Pope Peter III of Alexandria

Pope Peter III of Alexandria

Pope Peter III of Alexandria (died 490), also known as Mongus (from Greek "moggos", "stammerer"), was Coptic Pope from 477 until his death and after 482 also recognized as Patriarch of Alexandria by the Eastern Orthodox Church.


After the Council of Chalcedon, Peter Mongus was an ardent adherent of Miaphysitism and deacon of Timothy Aelurus. After Timothy expelled the Chalcedonian Patriarch Proterius I in 457, Mongus took part the persecution of the Chalcedonians.

When Timothy Aelurus, who had been expelled in 460 and returned in 475, died in 477, his followers elected Mongus to succeed him. However, the Byzantine Emperor Zeno brought Timothy Salophakiolos, a Chalcedonian who had supplanted Aelurus before in 460, back to Alexandria and sentenced Mongus to death.

Mongus escaped by flight and remained in hiding until 482. In the previous year, John Talaia had succeeded Timothy Salophakiolos as Patriarch. However, as Talaia refused to sign Emperor Zeno's Henoticon (which glossed over the Council of Chalcedon), the Emperor expelled him and recognized Mongus as the legitimate Patriarch on the condition that he would sign the Henoticon. Mongus complied and after taking possession of the see, he signed the controversial document and sent notice of his succession to his fellow Patriarchs. Acacius of Contantinople entered him into his diptychs as Patriarch of Alexandria.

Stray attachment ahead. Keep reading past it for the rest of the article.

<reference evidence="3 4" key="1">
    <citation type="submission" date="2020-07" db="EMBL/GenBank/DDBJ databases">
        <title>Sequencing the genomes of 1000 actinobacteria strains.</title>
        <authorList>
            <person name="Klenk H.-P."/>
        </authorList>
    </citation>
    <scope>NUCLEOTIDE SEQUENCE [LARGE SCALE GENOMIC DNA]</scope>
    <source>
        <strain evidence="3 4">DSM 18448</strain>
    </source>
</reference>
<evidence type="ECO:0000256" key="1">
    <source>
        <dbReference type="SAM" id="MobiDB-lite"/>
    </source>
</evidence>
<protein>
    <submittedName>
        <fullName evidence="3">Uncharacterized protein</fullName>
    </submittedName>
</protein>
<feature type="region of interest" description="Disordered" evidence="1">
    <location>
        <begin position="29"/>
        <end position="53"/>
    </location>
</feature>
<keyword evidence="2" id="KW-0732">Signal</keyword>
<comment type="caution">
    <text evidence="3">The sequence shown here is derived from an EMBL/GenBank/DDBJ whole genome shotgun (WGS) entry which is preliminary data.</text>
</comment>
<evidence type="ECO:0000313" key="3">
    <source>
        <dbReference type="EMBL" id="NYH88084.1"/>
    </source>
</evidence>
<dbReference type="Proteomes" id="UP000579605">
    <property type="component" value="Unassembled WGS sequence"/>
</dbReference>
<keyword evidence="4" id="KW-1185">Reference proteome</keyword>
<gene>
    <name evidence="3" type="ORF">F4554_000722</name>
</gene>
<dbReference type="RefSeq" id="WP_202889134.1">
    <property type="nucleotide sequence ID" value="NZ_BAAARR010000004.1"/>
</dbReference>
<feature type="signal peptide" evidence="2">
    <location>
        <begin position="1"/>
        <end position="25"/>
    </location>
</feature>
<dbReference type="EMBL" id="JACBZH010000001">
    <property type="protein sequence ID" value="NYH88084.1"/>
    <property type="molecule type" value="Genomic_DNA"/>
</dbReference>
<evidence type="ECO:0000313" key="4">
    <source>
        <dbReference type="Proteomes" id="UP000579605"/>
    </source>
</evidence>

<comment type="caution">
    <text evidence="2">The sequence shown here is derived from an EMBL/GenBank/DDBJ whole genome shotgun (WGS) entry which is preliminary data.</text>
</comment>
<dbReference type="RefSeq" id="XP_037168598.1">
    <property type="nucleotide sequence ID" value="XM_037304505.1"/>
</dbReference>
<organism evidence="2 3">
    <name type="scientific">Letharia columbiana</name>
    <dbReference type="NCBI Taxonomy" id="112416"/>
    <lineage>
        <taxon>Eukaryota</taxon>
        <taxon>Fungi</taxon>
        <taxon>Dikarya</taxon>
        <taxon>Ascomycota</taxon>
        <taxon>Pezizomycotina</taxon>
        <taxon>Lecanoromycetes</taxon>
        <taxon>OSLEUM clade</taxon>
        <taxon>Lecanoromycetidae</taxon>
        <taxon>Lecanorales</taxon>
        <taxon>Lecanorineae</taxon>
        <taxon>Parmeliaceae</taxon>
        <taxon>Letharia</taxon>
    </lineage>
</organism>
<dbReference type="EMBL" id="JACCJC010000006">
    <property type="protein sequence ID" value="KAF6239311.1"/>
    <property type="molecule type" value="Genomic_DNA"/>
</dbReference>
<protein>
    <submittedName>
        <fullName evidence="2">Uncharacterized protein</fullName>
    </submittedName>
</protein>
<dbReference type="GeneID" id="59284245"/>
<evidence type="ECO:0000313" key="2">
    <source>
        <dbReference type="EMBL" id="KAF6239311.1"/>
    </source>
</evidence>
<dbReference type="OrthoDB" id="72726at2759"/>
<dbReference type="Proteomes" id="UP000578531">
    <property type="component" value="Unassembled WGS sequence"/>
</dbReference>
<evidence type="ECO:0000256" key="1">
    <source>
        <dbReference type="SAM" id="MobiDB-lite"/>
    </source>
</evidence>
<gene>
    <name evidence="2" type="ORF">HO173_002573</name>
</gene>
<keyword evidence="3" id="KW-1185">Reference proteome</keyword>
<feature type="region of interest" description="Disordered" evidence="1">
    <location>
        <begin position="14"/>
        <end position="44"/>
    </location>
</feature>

Talaia had meanwhile fled to Rome, where he was welcomed by Antipope Felix II, who had been imposed by Emperor Constantius II. This Felix, or his successor Felix III, refused to recognize Mongus and defended Talaia's rights in two letters to Acacius. As Acacius maintained the Henoticon and communion with Mongus, the Pope excommunicated the Patriarchs in 484. This Acacian schism lasted until 519.

Mongus became the chief champion of all miaphysites. He held a synod to condemn Chalcedon, and desecrated the tombs of his two Chalcedonian predecessors Proterios and Timothy Salophakiolos. When Acacius died in 489, Mongus encouraged his successor Fravitta to maintain the schism with Rome. Fravitta's successor Euphemius sought to heal the schism by excommunicating Mongus, who however died soon afterwards in 490.


He is said to have written many books, of which however nothing remains. A pretended correspondence between him and Acacius (in Coptic) is proved to be spurious by Amelineau in the "Memoires publiés par les membres de la mission archéologique française au Caire", IV (Paris, 1888), 196-228.

Sources and references

* "Peter Mongo" in: "The Oxford Dictionary of the Christian Church.", F. L. Cross and E. A. Livingstone (ed.), London: Oxford University Press, 1974, p. 1074.


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